Tuesday, March 26, 2013

New Class! Working with Knits: The Perfect T-Shirt

"Without the proper equipment, sewing with knits can be frustrating to say the least. Our newly expanded department is excited to offer a class completely devoted to knits and stretch! During the class students will become familiar with our new sergers and coverstitch machine by making their own custom fit jersey t-shirt. Instruction will also cover sewing with a range of other knit materials, designing for knits and troubleshooting issues as they relate to projects. Sample material provided; students will provide material for their own projects. Prerequisite: First-Time Sewing or basic sewing experience. This class authorizes students to use advanced equipment for open studio use."

10weeks, Saturdays 10am- 1pm, Starts April 6th. Sign up here!

I'm not sure I've done the best job promoting this class... It's going to be awesome! A lot of people think of "knits" as big, chunky sweaters with cables, etc., which, while being accurate, does not fully encompass the nuanced world of "knits." Knit fabrics include:

Jersey (t-shirts, long-sleeve shirts, dresses, skirts, jumpers, underwear)
Sweatshirt fabric (sweatshirts, cozy skirts)
Stretch poly (dance wear, leggings, athletic wear)
Fleece (slankets, snuggies)
Terry Cloth (rompers. ROMPERS.)

The class will start with a t-shirt but we should have plenty of time for students to work on a second project of their choosing. (DID I MENTION ROMPERS?)

Another great thing about sewing with knit is that the fabric is forgiving: it's drapey and a little stretchy (which is what makes it a little bit more difficult to work with) but it also has the tendency to hide mistakes. Hence: it's super rewarding! 

And here's the other thing. I love making real stuff. I know that's maybe a weird thing to say- or maybe just a weird way of saying it... but I love making something that looks professional; like I could have bought it at a store, like something that already exists in the world. The new machines we've got in the studio are magic for making professional stuff. I just want to share that feeling with as many people as possible.

So come take  my class!!! And sign up quickly! If we don't get a few more students enrolled in the next few days we might not have enough to run the class! 


Friday, March 22, 2013


There were so many colors in the sky tonight that taking any one swatch felt like lying. Even two. Even three. There were purples and greens, teals and tourmalines that defied capture. With no clouds to distract/mar/abrupt/disrupt/contrast/contradict the sky, the colors were just indescribably  deep.  There were sideways and diagonal ombres that shifted so subtly I didn't even realize they were gone until I looked away and then back again. And it lasted forever. It followed me all the way home.

I cannot believe I was driving during that sunset. I swatched, I got in the car and I hit the road. This project is turning out to also be about patience: wait for it, work through it, try different colors, angles- how long can it really take in the grand scheme of my day? 

Tonight's sunset deserved to be watched like a movie, sat through like a concert, read like a book. And I gave it as much attention as I give anything these days. Half. Max. 

To which the only thing I can seem to think to say is:

Check yerself, girlfriend.

Thursday, March 14, 2013

February Field Notebook


If I fretted about light in January, it was nothing to the problems I faved trying to swatch at night during February. To swatch in darkness, you need to find a source of light. Streetlights were helpful, although most of the lamps in the city have bulbs that are very yellow/orange which adversely effected the camera's ability to see colors accurately. Gas stations and box-store parking lots were great. I tried to take a bunch from inside, too, with some success.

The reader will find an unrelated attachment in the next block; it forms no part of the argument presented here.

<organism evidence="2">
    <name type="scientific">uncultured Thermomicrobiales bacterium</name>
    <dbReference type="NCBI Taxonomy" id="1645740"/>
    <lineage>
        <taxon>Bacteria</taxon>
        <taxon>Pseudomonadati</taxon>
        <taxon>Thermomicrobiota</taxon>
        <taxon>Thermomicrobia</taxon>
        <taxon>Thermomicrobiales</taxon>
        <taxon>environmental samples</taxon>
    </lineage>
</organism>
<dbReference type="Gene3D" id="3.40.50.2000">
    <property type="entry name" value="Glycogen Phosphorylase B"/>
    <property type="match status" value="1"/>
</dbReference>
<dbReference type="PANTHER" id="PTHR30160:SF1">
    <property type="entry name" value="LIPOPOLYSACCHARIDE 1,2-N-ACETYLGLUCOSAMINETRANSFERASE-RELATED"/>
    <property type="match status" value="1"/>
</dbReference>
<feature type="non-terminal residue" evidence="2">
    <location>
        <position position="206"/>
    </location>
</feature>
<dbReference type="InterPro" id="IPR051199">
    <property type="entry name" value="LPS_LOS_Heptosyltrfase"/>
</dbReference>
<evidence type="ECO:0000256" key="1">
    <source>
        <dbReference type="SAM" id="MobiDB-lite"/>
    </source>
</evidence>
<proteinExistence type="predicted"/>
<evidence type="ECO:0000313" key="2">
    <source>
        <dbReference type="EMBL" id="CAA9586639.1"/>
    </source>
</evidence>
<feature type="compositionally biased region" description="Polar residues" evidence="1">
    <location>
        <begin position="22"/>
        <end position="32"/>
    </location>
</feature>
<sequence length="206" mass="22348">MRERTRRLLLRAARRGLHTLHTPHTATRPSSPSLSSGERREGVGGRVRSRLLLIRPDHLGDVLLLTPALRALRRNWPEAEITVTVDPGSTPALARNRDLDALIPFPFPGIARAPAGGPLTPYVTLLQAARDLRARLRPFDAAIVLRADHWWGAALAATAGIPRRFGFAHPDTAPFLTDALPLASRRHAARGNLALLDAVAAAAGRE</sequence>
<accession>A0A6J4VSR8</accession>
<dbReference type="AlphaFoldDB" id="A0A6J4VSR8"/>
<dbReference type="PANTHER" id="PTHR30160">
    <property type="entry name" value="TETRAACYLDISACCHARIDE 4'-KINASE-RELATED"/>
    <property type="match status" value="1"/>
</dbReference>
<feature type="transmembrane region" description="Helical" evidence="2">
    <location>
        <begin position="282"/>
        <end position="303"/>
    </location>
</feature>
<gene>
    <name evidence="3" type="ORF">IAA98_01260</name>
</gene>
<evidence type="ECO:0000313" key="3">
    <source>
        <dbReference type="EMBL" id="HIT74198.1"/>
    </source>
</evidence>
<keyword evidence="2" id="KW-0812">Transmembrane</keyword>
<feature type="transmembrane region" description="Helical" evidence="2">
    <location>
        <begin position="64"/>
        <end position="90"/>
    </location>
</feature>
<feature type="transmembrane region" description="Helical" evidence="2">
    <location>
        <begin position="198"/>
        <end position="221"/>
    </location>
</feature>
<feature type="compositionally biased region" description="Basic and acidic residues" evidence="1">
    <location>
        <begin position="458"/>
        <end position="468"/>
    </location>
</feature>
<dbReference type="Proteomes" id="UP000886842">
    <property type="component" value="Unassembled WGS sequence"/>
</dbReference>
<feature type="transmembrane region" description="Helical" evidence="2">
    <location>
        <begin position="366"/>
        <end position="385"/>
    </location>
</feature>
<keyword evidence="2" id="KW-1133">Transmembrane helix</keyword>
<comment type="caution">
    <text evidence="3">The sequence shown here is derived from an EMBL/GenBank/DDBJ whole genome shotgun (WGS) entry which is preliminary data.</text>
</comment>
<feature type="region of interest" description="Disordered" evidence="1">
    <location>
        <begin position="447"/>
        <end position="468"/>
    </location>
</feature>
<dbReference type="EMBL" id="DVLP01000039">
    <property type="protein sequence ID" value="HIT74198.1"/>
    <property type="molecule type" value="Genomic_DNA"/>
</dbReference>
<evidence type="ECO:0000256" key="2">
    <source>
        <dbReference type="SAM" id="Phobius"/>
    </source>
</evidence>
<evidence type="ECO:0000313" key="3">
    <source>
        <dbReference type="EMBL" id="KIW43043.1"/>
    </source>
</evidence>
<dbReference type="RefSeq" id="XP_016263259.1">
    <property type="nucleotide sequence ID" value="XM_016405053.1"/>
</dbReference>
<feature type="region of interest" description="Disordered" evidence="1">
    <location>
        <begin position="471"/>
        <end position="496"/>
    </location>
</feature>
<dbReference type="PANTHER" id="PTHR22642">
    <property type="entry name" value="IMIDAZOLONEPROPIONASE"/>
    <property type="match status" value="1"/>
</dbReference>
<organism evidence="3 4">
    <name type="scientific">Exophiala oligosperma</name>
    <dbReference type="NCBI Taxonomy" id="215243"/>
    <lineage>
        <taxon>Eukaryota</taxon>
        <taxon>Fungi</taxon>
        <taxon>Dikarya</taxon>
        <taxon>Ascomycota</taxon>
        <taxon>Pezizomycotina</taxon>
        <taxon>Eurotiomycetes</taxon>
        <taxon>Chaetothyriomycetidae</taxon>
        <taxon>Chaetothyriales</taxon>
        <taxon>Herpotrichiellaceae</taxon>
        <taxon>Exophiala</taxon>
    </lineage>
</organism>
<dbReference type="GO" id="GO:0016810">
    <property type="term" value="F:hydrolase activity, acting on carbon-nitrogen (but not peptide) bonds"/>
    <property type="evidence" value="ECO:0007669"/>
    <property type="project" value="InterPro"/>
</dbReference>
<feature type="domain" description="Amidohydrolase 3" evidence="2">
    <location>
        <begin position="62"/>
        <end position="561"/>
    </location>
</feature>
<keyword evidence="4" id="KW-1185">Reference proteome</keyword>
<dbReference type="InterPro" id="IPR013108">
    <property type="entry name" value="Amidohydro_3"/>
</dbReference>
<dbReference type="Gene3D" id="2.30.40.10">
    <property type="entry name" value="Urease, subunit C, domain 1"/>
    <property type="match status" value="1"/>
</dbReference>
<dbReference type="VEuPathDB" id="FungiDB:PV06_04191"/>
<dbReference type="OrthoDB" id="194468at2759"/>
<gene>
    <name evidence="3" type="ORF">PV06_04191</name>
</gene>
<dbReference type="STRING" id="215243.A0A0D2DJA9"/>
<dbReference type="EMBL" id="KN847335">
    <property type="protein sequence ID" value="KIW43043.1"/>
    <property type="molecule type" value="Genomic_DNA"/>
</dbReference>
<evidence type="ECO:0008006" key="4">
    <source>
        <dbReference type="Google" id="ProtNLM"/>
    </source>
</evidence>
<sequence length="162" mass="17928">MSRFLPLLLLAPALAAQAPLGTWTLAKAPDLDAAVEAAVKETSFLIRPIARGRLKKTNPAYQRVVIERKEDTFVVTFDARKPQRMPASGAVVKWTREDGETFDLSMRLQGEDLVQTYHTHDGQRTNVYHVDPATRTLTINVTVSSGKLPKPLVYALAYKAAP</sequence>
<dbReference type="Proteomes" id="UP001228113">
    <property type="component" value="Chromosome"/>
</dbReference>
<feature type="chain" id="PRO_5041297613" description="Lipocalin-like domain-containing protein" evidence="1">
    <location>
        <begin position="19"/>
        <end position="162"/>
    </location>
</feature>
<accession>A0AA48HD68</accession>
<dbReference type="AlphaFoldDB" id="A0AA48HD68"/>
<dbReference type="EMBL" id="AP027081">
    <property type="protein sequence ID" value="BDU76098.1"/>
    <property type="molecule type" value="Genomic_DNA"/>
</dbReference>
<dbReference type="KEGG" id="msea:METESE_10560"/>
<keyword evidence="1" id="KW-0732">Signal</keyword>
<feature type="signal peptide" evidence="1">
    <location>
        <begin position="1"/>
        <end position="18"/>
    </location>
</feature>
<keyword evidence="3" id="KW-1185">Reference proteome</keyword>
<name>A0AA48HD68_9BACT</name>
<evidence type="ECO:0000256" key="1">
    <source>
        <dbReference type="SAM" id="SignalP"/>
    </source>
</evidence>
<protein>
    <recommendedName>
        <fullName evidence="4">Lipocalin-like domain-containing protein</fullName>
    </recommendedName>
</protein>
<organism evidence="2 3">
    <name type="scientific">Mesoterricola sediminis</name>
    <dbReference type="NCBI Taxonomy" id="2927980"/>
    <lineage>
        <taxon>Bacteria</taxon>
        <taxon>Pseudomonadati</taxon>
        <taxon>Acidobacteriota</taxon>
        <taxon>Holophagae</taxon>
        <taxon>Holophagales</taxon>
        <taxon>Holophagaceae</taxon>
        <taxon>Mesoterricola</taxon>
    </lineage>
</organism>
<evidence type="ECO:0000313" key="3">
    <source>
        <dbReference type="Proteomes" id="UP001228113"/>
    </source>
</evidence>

It wasn't as much the process that frustrated me, but the outcomes. The matches I achieved in the photos, although pleasing and seemingly accurate, produced a somewhat compromised palette when viewed away from the original situation. Because of this, I've started questioning atmosphere. What conditions (in addition to light, which might be the reason I chose the night swatch challenge in the first place,) were causing the divergence between what you see when looking at the swatch on-location and the color of the swatch when viewed independently? What would you have to do - in something like a gallery setting, for example - to be able to "read" in person what camera saw in situ? This is, perhaps, an avenue to explore in subsequent works.

The two factors that effected the color of the night sky most dramatically were weather and proximity to light, most obviously the light of a city. I spent a week of February traveling around the East Coast visiting friends and family. When I told a friend I had to swatch the night sky he said, "Isn't is just black?" Honestly, I was shocked. Even before this project I was pretty aware that the night sky is anything but. City lights, when trapped by cloud cover, are surprisingly, even alarmingly, bright. We're all so used to the strange mauve/purple that it doesn't even seem bizarre any more. But I remember being shocked by it when I first moved to Baltimore for college. The light was ever present and the color just seemed wrong. Out in the country, in Western Mass and the mountains of Vermont, the darkness was glorious. Not black, not quite, not ever... but darn near impossible to photograph. After my trip, the light of the city startled me all over again. It only took 4 nights to forget.

* * * * * 

Looking ahead:

March's challenge is Transition Times: Dusk & Dawn. 

(All of the swatch photos taken to date can be viewed on my flickr.)